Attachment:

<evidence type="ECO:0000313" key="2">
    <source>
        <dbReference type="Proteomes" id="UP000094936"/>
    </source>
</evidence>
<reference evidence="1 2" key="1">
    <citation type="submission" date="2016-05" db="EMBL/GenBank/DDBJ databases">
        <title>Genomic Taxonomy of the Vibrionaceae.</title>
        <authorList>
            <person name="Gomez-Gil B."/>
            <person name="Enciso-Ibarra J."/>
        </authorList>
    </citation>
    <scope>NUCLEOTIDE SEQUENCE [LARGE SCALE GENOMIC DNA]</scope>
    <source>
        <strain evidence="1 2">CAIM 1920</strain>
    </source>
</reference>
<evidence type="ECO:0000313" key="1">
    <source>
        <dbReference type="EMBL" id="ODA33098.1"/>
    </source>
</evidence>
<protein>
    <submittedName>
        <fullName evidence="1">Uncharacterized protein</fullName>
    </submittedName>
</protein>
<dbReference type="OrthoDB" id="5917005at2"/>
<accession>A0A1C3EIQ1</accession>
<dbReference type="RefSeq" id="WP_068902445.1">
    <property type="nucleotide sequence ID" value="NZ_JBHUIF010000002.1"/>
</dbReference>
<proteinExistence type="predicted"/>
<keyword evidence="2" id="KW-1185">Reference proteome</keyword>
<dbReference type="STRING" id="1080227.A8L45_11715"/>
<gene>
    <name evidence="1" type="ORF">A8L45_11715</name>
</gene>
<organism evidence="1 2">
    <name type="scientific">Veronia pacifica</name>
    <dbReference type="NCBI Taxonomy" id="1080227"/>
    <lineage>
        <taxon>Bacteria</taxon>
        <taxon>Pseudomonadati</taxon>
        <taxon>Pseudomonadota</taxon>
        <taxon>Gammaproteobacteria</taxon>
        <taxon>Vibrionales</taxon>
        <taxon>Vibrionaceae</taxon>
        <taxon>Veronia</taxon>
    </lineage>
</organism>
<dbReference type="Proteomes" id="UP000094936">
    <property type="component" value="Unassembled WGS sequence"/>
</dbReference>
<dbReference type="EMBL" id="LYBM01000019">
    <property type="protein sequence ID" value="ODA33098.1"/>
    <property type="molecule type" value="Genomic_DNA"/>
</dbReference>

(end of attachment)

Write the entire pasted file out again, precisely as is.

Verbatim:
<evidence type="ECO:0000313" key="2">
    <source>
        <dbReference type="Proteomes" id="UP000094936"/>
    </source>
</evidence>
<reference evidence="1 2" key="1">
    <citation type="submission" date="2016-05" db="EMBL/GenBank/DDBJ databases">
        <title>Genomic Taxonomy of the Vibrionaceae.</title>
        <authorList>
            <person name="Gomez-Gil B."/>
            <person name="Enciso-Ibarra J."/>
        </authorList>
    </citation>
    <scope>NUCLEOTIDE SEQUENCE [LARGE SCALE GENOMIC DNA]</scope>
    <source>
        <strain evidence="1 2">CAIM 1920</strain>
    </source>
</reference>
<evidence type="ECO:0000313" key="1">
    <source>
        <dbReference type="EMBL" id="ODA33098.1"/>
    </source>
</evidence>
<protein>
    <submittedName>
        <fullName evidence="1">Uncharacterized protein</fullName>
    </submittedName>
</protein>
<dbReference type="OrthoDB" id="5917005at2"/>
<accession>A0A1C3EIQ1</accession>
<dbReference type="RefSeq" id="WP_068902445.1">
    <property type="nucleotide sequence ID" value="NZ_JBHUIF010000002.1"/>
</dbReference>
<proteinExistence type="predicted"/>
<keyword evidence="2" id="KW-1185">Reference proteome</keyword>
<dbReference type="STRING" id="1080227.A8L45_11715"/>
<gene>
    <name evidence="1" type="ORF">A8L45_11715</name>
</gene>
<organism evidence="1 2">
    <name type="scientific">Veronia pacifica</name>
    <dbReference type="NCBI Taxonomy" id="1080227"/>
    <lineage>
        <taxon>Bacteria</taxon>
        <taxon>Pseudomonadati</taxon>
        <taxon>Pseudomonadota</taxon>
        <taxon>Gammaproteobacteria</taxon>
        <taxon>Vibrionales</taxon>
        <taxon>Vibrionaceae</taxon>
        <taxon>Veronia</taxon>
    </lineage>
</organism>
<dbReference type="Proteomes" id="UP000094936">
    <property type="component" value="Unassembled WGS sequence"/>
</dbReference>
<dbReference type="EMBL" id="LYBM01000019">
    <property type="protein sequence ID" value="ODA33098.1"/>
    <property type="molecule type" value="Genomic_DNA"/>
</dbReference>